The image that is in bootflash is known as the boot image. This image can do simple interface initialization. It is used to download main Cisco IOS software images to the router using TFTP in recovery situations. The user can interact with this image through a command-line interface signified by the prompt Router(boot)#. The router can be configured to a different name (hostname). Once this image loads, it searches through the system Flash for a valid main Cisco IOS software image. If a valid main Cisco IOS software image is found, the boot image loads it.

  • Main System Image

    The main Cisco IOS software image is usually loaded by the boot image. This image has the responsibility of routing, interface initialization and coordination, higher level feature execution, and so on. The user can interact with this image through a command line signified by the Router> prompt. The router can be configured to a different name (hostname).

You can see these three image versions in the output from the show version command (example in this output):

Cisco Internetwork Operating System Software IOS (tm) 7200 Software 
(C7200-JS-M), Version 12.0(7)XE1, EARLY DEPLOYMENT RELEASE SOFTWARE (fc1)

!--- This corresponds to the main system IOS image stored in Flash. 

TAC:Home:SW:IOS:Specials for info
Copyright (c) 1986-2000 by cisco Systems, Inc.
  Compiled Sat 05-Feb-00 01:02 by lstringr
Image text-base: 0x60008900, data-base: 0x613E8000

ROM: System Bootstrap, Version 11.1(13)CA, EARLY DEPLOYMENT 
RELEASE SOFTWARE (fc1)

!--- This corresponds to the bootstrap image stored in ROM.

BOOTFLASH: 7200 Software (C7200-JS-M), Version 12.0(7)XE1, EARLY 
DEPLOYMENT RELEASE SOFTWARE (fc1)

!--- This corresponds to the boot image stored in bootflash.

Solution

Complete these steps in order to eliminate the error message:

  1. Identify the NPE or NSE installed. If the router is in boot mode or full Cisco IOS Software mode, issue the show version command, as shown in this output.

    7200#show version
    Cisco Internetwork Operating System Software
    IOS (tm) 7200 Software (C7200-P-M), Version 12.2(12a), 
    RELEASE SOFTWARE (fc1)
    Copyright (c) 1986-2002 by Cisco Systems, Inc.
    Compiled Tue 24-Sep-02 00:37 by pwade
    Image text-base: 0x60008940, data-base: 0x610B8000
    
    ROM: System Bootstrap, Version 12.0(19990210:195103) [12.0XE 105],
    DEVELOPMENT SOFTWARE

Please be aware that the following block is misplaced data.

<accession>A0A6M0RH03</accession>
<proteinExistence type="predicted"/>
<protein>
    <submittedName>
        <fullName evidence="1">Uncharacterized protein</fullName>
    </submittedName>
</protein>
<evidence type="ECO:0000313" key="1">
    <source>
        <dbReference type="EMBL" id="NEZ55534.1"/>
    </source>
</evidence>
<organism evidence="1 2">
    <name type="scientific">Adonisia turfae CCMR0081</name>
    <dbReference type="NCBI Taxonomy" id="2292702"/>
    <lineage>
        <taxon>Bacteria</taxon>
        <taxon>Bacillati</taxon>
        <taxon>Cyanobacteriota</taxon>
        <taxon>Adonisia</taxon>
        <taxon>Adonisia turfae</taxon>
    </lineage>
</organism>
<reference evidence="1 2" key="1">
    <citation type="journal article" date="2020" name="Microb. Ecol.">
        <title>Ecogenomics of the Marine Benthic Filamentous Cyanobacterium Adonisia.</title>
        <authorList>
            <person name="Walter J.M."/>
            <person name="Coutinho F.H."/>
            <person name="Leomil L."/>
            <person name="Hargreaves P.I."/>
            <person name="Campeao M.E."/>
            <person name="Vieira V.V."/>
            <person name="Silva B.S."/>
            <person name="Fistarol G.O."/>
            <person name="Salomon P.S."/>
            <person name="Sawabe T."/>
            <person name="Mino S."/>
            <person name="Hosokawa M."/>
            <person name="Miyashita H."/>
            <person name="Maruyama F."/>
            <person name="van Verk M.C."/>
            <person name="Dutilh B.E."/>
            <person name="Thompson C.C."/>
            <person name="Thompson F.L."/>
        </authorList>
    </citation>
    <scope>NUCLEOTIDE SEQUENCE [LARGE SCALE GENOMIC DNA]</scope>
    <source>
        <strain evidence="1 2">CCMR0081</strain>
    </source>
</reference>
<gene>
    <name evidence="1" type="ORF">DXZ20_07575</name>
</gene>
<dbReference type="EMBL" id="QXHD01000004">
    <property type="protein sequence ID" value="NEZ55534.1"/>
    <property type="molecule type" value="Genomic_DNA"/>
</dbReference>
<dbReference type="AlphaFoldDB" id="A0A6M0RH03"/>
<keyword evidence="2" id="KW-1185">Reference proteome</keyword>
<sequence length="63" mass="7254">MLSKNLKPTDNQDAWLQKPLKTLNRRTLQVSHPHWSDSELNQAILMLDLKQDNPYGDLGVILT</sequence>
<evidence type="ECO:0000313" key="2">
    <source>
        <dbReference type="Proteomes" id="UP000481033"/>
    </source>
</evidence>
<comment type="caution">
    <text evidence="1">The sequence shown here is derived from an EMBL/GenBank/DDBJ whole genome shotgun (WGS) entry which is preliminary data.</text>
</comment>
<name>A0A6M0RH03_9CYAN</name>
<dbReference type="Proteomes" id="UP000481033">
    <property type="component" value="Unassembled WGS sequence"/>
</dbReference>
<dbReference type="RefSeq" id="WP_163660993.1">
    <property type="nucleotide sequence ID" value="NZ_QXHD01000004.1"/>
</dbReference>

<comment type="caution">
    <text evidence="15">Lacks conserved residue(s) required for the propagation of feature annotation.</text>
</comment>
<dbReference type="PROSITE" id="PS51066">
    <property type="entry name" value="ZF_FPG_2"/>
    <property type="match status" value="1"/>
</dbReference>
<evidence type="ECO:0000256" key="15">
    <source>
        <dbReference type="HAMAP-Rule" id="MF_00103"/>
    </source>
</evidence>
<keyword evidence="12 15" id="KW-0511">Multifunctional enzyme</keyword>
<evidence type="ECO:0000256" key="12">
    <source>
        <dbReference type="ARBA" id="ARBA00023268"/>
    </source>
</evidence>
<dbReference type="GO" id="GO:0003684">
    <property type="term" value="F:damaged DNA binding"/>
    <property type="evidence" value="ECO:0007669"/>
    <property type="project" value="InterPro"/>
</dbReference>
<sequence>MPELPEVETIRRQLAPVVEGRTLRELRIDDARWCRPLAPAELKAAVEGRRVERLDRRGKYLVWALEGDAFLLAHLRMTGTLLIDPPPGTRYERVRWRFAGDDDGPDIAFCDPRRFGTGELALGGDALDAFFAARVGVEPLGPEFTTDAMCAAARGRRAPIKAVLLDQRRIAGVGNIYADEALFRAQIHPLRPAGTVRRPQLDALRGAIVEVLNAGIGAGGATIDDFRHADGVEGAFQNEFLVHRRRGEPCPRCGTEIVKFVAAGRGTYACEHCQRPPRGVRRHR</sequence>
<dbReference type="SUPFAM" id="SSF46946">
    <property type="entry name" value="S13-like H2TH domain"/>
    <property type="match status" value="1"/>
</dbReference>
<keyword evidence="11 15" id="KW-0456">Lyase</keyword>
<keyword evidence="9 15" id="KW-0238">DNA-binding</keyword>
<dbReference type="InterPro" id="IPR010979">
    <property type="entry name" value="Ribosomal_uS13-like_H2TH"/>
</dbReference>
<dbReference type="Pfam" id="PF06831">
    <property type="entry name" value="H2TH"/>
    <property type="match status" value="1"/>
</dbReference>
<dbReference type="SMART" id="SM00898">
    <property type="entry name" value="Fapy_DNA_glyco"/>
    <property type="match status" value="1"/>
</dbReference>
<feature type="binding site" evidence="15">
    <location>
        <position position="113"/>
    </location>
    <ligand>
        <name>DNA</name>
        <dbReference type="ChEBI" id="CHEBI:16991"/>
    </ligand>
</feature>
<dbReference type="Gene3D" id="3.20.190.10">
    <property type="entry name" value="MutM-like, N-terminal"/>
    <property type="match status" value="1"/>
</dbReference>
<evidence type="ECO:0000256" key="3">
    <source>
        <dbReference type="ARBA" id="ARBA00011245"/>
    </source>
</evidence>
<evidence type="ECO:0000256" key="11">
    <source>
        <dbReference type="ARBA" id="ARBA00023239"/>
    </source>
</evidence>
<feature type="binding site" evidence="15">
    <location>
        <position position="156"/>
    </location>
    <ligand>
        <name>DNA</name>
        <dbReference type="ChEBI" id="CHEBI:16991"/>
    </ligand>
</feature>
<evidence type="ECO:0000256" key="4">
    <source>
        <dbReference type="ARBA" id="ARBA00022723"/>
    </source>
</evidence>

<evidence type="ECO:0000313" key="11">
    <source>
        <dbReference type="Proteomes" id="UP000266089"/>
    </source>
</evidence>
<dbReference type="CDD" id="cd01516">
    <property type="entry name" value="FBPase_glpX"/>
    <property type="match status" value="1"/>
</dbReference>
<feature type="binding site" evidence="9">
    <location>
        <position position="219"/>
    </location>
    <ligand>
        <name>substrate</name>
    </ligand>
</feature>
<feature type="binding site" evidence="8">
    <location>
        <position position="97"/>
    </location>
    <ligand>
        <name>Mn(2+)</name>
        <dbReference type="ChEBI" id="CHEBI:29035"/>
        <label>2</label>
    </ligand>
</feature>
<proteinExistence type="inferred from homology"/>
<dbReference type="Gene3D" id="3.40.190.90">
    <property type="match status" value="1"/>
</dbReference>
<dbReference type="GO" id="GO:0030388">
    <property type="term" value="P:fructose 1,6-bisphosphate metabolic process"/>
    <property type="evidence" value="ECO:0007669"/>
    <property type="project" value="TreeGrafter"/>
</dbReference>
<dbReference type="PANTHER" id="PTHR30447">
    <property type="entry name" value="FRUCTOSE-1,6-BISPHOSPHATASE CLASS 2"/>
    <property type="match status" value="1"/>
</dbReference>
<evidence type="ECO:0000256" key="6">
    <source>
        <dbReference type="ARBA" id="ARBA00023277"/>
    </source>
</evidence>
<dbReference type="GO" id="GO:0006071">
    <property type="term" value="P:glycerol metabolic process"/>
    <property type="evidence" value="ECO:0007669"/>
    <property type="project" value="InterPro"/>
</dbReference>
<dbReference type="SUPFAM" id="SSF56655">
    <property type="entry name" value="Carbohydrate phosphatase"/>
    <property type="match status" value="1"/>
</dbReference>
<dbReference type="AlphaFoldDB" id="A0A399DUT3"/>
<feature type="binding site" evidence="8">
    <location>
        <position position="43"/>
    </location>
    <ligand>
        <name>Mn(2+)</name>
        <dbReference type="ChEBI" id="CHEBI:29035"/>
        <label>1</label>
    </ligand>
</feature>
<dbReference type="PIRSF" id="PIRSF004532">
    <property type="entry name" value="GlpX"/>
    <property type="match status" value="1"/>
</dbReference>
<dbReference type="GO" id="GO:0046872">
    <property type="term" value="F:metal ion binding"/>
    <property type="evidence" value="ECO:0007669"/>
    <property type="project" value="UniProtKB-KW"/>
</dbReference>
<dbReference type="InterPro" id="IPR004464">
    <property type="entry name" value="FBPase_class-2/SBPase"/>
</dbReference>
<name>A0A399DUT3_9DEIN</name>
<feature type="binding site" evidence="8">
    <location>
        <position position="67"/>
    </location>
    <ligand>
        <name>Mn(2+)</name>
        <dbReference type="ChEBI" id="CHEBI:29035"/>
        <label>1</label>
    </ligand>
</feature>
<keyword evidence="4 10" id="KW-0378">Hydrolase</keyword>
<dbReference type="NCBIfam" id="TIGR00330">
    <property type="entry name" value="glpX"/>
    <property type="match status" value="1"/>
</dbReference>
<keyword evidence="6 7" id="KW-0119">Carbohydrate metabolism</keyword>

Lima5 uptime is 1 day, 51 minutes
    System returned to ROM by reload at 14:03:47 ARG Wed Nov 27 2002
    System restarted at 14:05:31 ARG Wed Nov 27 2002
    System image file is "slot0:c7200-p-mz.122-12a.bin"
    
    Cisco 7206VXR (NPE300) processor (revision D) with 122880K/40960K 
    bytes of memory.
    Processor board ID 20391634
    R7000 CPU at 262Mhz, Implementation 39, Rev 1.0, 256KB L2, 2048KB L3 Cache
    6 slot VXR midplane, Version 2.0
  2. Use the Software Advisor (registered customers only) to determine the minimum version of software required to support your hardware.

  3. Issue a dir bootflash: command in order to check which version of boot image is on the bootflash. If this boot image version is earlier than what is listed in the Software Advisor (registered customers only) , upgrade the boot image to the version required.

  4. Issue a dir flash: command in order to see which version of main Cisco IOS software is stored in Flash. If this version of main Cisco IOS software is earlier than what is listed in the Software Advisor (registered customers only) , upgrade the main Cisco IOS software image to the version required.

  5. Refer to Cisco Technical Support - Routers if you need assistance in the upgrade these images.

Definitions

Boot image—Sometimes referred to as rxboot, this image is used to do the initial booting of a router. This image only handles basic initialization of the system, and does not support any form of routing. This image is contained in the bootflash.

Main Cisco IOS software image—This is the image used to route or switch.

7200—This is a high-end router chassis. This chassis can only run with the NPE-100, the NPE-150, the NPE-175, the NPE-200, and the NPE-225. The NPE-300 does not fit into the 7200 Series chassis.

7200VXR—This is a high-end router chassis. This chassis can run with all available NPEs. The full potential is only realized with the NPE-300 or later, or the NSE-1 and later.

I/O controller—This component handles input and output communication between the NPE and the port adapters.

NPE—This component contains the processor of the router. There are currently six flavors of NPEs. They are the NPE-100, the NPE-150, the NPE-175, the NPE-200, the NPE-225, and the NPE-300. The NPE-300 only fits into the 7200VXR chassis. The NPE-300 is the component which the "bad CPU ID" error message is most often seen with. However, it is possible to see such an error message on other NPEs.

Bootflash—The bootflash is Flash memory that holds the boot image used to do the initial booting of the router. This memory cannot be configured, and is contained on the I/O controller.

System flash—This is Flash memory that holds the main Cisco IOS software image.

Information to Collect if You Open a Cisco Technical Support Case

If you still need assistance after you follow the troubleshooting steps in this document, you can open a case (registered customers only) with Cisco Technical Support. Be sure to include the information listed here:
  • Console captures that show the error messages.
  • Console captures that show the steps you took to troubleshoot the problem and the boot sequence during each step.
  • The hardware component that failed and the serial number for the chassis.
  • Troubleshooting logs.
  • Output from the show technical-support command.
Attach the collected data to your case in non-zipped, plain text format (.txt). You can upload information to your case with the TAC Service Request Tool (registered customers only) . If you cannot access the Case Query tool, you can send the information in an E-mail attachment to attach@cisco.com. Include your case number in the subject line of your message to attach the relevant information to your case.

Note: Do not manually reload or power-cycle the router before you collect this information, unless required. This can cause you to lose important information that you need in order to determine the root cause of the problem.

Related Information

Updated: Jun 24, 2008
Document ID: 15088